8. Understanding and responding to a changing risk profile – As the business environment changes, so does the company’s risk profile. The financial crisis has put a number of issues under the microscope of scrutiny – for example, the effectiveness of risk management processes, the impact of incentive compensation on risk-taking behavior, the positioning of CROs and CCOs within the organization, the consideration of risk in strategy-setting and performance management, and the effectiveness of board risk oversight. With these issues clearly in the spotlight, two important realities emerge as companies identify, prioritize and manage their risks. First, the success of risk management will have a huge impact on preserving the company’s reputation. Second, it is impossible for any organization, no matter how well managed it is, to dodge bullets forever. Eventually, every company faces a test, which is why crisis readiness and response is a vital process. It is important to understand the source and severity of threats that have a high velocity and persistence of impact, as well as an inadequate response readiness by the organization. Using new ways to discover and understand the company’s vulnerabilities can improve how risk management and crisis management processes intersect.
  9. Accessing capital and managing cash flow effectively – A company’s forecasting process must be extremely reliable because no CEO or CFO wants to be caught in another liquidity crisis – especially by surprise. Understanding the company’s cash flow is critical to managing its overall fiscal health. So, too, is maintaining an efficient capital structure to drive the enterprise’s long-term financial performance.
  10. Effectively using the data and information available in the organization to make timely and informed decisions – Many companies acknowledge that they can do a better job of using available data and information for decision-making. The challenges discussed above have resulted in increased demands on management by boards for more transparency. CEOs are looking to the finance organization to play an active role in planning, measuring and monitoring business performance. Recent surveys have indicated that “measurement-managed” companies are ranked in the top third of their respective industries in terms of leadership, financial results, and the ability to assimilate change in the organization. That reality provides the impetus to improve information for decision-making.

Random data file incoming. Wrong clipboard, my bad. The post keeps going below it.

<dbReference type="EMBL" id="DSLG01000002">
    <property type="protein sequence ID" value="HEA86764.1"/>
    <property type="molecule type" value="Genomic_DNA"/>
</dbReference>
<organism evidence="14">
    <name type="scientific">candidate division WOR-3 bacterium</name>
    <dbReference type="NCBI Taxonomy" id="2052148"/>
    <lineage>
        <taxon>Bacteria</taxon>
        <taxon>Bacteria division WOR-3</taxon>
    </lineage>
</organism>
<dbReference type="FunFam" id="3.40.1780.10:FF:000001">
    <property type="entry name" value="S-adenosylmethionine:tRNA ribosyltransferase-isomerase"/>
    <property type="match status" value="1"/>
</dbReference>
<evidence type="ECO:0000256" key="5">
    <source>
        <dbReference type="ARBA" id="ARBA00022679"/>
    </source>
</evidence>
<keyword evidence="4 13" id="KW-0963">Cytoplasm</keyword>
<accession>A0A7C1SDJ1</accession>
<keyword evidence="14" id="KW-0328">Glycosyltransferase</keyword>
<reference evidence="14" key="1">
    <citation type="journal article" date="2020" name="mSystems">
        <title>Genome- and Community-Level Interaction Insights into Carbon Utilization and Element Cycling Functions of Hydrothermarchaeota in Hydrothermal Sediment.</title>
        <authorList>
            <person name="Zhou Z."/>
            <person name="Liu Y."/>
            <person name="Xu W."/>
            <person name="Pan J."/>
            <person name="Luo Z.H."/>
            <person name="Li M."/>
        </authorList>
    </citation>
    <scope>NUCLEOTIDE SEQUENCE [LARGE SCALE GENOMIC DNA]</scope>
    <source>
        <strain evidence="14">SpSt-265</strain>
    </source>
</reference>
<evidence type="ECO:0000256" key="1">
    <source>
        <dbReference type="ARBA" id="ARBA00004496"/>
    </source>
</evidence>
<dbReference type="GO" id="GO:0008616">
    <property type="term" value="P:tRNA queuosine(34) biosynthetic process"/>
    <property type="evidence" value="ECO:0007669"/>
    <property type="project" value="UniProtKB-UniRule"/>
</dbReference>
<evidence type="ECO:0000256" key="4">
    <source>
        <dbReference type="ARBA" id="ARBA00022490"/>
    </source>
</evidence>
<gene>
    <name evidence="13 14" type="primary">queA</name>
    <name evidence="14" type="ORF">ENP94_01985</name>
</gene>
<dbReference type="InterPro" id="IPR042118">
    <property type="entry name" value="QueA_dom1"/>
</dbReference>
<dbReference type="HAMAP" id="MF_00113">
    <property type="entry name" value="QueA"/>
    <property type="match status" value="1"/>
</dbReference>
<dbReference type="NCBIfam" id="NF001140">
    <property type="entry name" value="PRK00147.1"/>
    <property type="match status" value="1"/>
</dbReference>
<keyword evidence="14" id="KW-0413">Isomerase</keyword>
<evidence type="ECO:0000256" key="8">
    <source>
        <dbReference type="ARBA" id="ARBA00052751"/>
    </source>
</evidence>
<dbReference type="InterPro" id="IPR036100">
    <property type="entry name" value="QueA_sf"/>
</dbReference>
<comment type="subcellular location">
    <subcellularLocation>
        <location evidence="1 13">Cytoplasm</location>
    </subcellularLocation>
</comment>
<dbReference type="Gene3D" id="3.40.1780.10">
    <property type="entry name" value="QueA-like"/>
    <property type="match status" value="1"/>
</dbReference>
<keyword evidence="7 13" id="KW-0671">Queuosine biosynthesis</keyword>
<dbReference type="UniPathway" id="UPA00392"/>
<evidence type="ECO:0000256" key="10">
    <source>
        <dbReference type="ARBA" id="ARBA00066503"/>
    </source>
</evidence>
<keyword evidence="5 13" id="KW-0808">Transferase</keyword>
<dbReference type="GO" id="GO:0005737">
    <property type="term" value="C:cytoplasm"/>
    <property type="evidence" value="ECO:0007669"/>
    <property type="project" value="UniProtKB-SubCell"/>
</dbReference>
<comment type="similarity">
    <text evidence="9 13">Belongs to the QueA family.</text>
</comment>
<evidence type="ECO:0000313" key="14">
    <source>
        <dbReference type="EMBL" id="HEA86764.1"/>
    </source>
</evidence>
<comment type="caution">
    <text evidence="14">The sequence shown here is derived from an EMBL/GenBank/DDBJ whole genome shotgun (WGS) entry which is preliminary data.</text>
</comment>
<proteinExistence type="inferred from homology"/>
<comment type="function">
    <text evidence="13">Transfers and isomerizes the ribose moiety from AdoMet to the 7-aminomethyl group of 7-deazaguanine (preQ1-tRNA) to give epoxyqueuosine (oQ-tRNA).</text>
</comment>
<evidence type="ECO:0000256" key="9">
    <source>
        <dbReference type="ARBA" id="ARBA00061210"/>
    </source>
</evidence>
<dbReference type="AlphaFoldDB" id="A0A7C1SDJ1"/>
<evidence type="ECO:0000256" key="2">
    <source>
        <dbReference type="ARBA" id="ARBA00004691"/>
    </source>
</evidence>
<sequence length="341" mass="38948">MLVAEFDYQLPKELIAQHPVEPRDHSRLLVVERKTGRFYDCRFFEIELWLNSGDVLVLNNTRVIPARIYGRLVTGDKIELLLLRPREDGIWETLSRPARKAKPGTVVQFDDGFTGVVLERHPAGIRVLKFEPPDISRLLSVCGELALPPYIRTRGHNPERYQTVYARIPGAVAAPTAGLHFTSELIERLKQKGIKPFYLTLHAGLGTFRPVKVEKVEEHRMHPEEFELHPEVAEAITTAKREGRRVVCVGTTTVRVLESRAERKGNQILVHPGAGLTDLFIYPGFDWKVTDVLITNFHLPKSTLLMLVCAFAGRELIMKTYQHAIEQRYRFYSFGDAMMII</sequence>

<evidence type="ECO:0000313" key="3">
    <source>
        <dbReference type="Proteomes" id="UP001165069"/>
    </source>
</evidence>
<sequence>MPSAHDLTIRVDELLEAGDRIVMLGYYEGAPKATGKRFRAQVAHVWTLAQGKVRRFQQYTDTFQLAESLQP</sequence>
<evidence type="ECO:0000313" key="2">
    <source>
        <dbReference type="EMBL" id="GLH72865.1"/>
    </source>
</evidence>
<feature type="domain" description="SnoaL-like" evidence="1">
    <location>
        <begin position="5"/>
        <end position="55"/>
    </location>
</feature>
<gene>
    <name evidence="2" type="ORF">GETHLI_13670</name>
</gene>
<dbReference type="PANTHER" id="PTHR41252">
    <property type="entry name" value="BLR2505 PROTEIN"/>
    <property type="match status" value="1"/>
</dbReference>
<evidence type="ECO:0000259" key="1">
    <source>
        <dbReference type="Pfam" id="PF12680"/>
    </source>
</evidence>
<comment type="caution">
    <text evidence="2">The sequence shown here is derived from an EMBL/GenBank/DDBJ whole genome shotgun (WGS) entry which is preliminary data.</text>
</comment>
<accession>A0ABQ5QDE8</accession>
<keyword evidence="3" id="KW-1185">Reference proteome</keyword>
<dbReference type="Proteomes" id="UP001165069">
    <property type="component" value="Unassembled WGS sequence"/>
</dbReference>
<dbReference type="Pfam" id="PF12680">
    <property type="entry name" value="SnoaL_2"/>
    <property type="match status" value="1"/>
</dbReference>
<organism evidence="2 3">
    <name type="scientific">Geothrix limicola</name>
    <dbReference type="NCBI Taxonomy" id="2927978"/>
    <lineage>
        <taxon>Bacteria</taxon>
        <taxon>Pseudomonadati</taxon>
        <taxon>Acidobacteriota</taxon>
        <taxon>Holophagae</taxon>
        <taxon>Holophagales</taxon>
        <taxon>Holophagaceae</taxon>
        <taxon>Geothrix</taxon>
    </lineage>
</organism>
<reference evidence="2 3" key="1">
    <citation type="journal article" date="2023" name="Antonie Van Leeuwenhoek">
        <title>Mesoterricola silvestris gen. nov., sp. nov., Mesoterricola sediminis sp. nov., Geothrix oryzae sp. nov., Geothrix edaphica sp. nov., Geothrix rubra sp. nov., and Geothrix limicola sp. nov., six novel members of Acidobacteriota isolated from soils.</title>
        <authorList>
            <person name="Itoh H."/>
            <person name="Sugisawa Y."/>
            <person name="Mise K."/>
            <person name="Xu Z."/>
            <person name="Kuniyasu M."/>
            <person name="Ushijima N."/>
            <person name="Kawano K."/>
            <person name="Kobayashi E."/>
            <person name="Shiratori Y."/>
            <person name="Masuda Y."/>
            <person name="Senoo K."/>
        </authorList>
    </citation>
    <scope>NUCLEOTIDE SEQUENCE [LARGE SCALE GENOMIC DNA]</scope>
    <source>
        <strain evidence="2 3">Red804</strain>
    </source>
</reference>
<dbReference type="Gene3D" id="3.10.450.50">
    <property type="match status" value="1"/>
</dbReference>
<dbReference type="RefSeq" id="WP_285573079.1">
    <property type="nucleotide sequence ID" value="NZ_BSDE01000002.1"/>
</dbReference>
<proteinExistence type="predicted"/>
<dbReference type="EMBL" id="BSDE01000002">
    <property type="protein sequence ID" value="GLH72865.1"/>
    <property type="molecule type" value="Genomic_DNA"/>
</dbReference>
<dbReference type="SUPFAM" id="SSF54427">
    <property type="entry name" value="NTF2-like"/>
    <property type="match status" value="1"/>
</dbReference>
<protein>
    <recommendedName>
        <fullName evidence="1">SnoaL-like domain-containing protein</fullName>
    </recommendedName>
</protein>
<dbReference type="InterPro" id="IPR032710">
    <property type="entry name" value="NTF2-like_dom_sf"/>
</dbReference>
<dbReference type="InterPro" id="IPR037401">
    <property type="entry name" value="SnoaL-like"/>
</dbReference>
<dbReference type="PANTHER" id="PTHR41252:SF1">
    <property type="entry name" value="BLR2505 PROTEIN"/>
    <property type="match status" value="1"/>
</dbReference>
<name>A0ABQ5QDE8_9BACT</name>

These are 10 significant challenges that companies face as they enter 2011. In light of these challenges and the everchanging business environment, it is essential for the audit committee to formulate an appropriate agenda.

The 2011 Agenda

As in prior issues of The Bulletin, we have summarized an agenda broken down into two categories – enterprise-level mandates and process and technology risk issues. The following agenda is based on our interactions with client audit committees, director roundtables we have conducted, and other discussions with directors at conferences and other forums.

The 2011 Mandate for Audit Committees


  1. Ensure the company’s risk assessment methodology maximizes its value and use – If necessary, freshen the approach to consider impact, velocity and persistence.
  2. Update the company’s risk profile to reflect changing conditions – Keep the assessment current in light of existing and expected operating conditions.
  3. Clarify the committee’s contribution to the board’s risk oversight process – Make sure there is agreement with the full board regarding the committee’s contribution to risk oversight.
  4. Evaluate competence and capabilities of the finance organization and internal audit – Make sure the CFO organization and internal audit function have the resources, skill sets and reach they need to meet expectations.
  5. Keep a sharp eye on the overall control environment as the company seeks new sources of growth – Be alert for signs the internal control structure is under stress as the company continues to pursue cost-reduction plans and process streamlining while seeking new sources of growth.